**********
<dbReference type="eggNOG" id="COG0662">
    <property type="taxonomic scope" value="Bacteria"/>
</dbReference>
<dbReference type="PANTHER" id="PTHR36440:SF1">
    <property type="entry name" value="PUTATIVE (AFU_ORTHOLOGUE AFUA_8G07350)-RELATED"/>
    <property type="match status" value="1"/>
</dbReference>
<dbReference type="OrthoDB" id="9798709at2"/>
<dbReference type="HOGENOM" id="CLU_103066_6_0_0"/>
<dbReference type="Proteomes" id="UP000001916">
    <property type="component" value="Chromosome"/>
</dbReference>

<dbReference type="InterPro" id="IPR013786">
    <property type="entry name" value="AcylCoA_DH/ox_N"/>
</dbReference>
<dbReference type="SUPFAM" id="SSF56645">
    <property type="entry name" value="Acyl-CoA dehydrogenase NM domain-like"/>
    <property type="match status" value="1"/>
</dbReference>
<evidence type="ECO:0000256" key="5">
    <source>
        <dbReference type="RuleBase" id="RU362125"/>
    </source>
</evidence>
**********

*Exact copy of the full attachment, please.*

<dbReference type="eggNOG" id="COG0662">
    <property type="taxonomic scope" value="Bacteria"/>
</dbReference>
<dbReference type="PANTHER" id="PTHR36440:SF1">
    <property type="entry name" value="PUTATIVE (AFU_ORTHOLOGUE AFUA_8G07350)-RELATED"/>
    <property type="match status" value="1"/>
</dbReference>
<dbReference type="OrthoDB" id="9798709at2"/>
<dbReference type="HOGENOM" id="CLU_103066_6_0_0"/>
<dbReference type="Proteomes" id="UP000001916">
    <property type="component" value="Chromosome"/>
</dbReference>

<dbReference type="InterPro" id="IPR013786">
    <property type="entry name" value="AcylCoA_DH/ox_N"/>
</dbReference>
<dbReference type="SUPFAM" id="SSF56645">
    <property type="entry name" value="Acyl-CoA dehydrogenase NM domain-like"/>
    <property type="match status" value="1"/>
</dbReference>
<evidence type="ECO:0000256" key="5">
    <source>
        <dbReference type="RuleBase" id="RU362125"/>
    </source>
</evidence>